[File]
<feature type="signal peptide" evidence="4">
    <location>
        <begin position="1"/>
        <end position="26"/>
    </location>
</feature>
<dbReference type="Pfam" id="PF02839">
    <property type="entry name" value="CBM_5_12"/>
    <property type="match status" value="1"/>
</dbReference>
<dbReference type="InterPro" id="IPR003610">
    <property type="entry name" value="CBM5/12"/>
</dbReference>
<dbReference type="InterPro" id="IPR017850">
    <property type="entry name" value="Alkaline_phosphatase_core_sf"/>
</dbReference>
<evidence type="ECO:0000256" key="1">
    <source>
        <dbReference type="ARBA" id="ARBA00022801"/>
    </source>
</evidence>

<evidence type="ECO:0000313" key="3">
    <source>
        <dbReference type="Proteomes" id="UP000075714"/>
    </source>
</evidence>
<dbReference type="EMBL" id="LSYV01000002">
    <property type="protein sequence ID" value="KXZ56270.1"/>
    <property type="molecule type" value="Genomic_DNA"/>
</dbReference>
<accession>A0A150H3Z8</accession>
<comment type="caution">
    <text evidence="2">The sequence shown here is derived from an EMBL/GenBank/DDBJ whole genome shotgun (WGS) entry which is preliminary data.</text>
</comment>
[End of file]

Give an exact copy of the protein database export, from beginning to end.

<feature type="signal peptide" evidence="4">
    <location>
        <begin position="1"/>
        <end position="26"/>
    </location>
</feature>
<dbReference type="Pfam" id="PF02839">
    <property type="entry name" value="CBM_5_12"/>
    <property type="match status" value="1"/>
</dbReference>
<dbReference type="InterPro" id="IPR003610">
    <property type="entry name" value="CBM5/12"/>
</dbReference>
<dbReference type="InterPro" id="IPR017850">
    <property type="entry name" value="Alkaline_phosphatase_core_sf"/>
</dbReference>
<evidence type="ECO:0000256" key="1">
    <source>
        <dbReference type="ARBA" id="ARBA00022801"/>
    </source>
</evidence>

<evidence type="ECO:0000313" key="3">
    <source>
        <dbReference type="Proteomes" id="UP000075714"/>
    </source>
</evidence>
<dbReference type="EMBL" id="LSYV01000002">
    <property type="protein sequence ID" value="KXZ56270.1"/>
    <property type="molecule type" value="Genomic_DNA"/>
</dbReference>
<accession>A0A150H3Z8</accession>
<comment type="caution">
    <text evidence="2">The sequence shown here is derived from an EMBL/GenBank/DDBJ whole genome shotgun (WGS) entry which is preliminary data.</text>
</comment>